“There must be a very small window between leaving them long enough to abandon the meeting and leaving it so long that they become violent. If those speakers weren't embedded in the walls I'd be ripping them out by now.”
“But you're too well mannered to have actually become violent.” Jim Hunt stood at the open elevator, a smile creasing his face to resemble a walnut.
White frowned. The man in front of him was undoubtedly James Samuel Hunt but the last time they'd met he'd been in his early twenties. Now he looked to be approaching retirement and there was only a handful of years between the two. Was this more evidence of cryogenic testing gone wrong? He stood. “Mr Hunt. How good of you to see us.”
“Always happy to assist the police.” The man behind Magelight Electronics glanced at the monitor screens at the guard's desk and stepped forward, his hand out to shake theirs. “Actually, sergeant, have a look at this.” He pointed to one of the monitors.
White and Peters crowded round. One monitor showed the four of then st the guard's desk, the to elevators behind. What was odd about the image was that although the room was in monochrome, the four of them were lit with pulsing colours. Hunt and the guard were outlined in blue and green, White was in green and yellow but the image of the sergeant pulsed between magenta and red.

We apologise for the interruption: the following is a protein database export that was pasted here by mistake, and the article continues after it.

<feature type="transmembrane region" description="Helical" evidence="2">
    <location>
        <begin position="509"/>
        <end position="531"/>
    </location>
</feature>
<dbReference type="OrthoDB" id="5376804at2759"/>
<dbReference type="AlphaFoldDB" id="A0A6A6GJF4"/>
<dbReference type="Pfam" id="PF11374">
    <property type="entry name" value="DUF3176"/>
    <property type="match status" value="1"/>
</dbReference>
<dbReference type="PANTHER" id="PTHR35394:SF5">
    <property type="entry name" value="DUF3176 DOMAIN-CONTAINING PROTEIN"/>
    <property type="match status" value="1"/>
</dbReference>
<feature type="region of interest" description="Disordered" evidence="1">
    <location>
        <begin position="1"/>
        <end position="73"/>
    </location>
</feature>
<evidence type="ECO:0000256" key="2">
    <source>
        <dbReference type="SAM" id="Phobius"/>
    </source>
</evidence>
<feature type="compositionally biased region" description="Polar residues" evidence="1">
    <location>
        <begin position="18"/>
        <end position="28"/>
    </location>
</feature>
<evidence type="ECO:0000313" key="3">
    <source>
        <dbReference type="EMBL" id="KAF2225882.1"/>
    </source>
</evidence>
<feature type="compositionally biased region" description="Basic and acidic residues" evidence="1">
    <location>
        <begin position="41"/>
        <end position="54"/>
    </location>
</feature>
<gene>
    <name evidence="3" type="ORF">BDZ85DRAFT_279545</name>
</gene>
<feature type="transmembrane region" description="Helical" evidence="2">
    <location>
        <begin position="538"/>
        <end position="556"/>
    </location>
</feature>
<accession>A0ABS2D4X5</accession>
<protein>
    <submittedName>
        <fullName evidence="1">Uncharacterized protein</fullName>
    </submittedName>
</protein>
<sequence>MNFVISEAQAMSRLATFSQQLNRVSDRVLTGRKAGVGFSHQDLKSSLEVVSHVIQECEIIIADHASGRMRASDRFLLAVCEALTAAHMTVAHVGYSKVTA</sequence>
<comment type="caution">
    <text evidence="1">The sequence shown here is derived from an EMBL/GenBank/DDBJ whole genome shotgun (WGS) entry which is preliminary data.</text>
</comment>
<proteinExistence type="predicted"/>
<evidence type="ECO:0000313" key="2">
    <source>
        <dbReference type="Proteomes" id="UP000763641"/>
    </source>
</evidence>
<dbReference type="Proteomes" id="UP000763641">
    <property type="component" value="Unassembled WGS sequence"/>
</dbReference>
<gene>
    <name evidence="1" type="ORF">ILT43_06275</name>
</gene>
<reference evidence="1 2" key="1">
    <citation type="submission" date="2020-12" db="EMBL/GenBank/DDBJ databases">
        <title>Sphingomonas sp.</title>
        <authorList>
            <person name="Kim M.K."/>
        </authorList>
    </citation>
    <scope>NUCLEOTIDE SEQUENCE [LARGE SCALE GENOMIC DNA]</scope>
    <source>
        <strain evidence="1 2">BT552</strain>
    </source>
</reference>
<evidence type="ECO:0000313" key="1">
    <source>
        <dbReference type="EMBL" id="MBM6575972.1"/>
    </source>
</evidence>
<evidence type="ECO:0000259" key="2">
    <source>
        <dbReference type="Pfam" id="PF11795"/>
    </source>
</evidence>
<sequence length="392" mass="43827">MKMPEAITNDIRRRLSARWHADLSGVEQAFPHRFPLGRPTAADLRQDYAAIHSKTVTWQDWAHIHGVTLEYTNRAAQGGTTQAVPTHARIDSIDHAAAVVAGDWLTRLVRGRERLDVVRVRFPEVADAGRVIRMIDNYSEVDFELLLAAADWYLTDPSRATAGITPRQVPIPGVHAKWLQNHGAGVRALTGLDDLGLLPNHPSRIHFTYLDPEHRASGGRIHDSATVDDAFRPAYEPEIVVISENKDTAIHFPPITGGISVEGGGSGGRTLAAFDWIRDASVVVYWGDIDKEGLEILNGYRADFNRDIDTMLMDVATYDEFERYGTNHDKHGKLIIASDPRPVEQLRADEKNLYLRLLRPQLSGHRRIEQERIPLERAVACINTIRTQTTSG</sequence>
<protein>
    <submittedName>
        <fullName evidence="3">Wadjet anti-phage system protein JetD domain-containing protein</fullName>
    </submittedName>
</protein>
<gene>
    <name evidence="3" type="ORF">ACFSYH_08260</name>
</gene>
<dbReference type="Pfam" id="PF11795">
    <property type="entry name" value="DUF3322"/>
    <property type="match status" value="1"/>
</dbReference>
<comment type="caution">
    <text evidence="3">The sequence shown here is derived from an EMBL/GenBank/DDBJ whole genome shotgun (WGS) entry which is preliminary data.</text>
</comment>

This is something we developed a while ago that's just starting to come onto the open market now. This is a display of the blood pressure and heart rate of the people in the room. The nearer to red, the higher the blood pressure. The frequency of the pulses indicates the heart rate. That's how I gauge the exact moment to introduce myself.”
White nodded slowly. “Clever.”
“Thank you. It's a by-product of our robotics research. We can use this to teach a robot to accurately predict a human emotional state. You'll find it appearing in lie detectors and casinos within the next five to ten years.”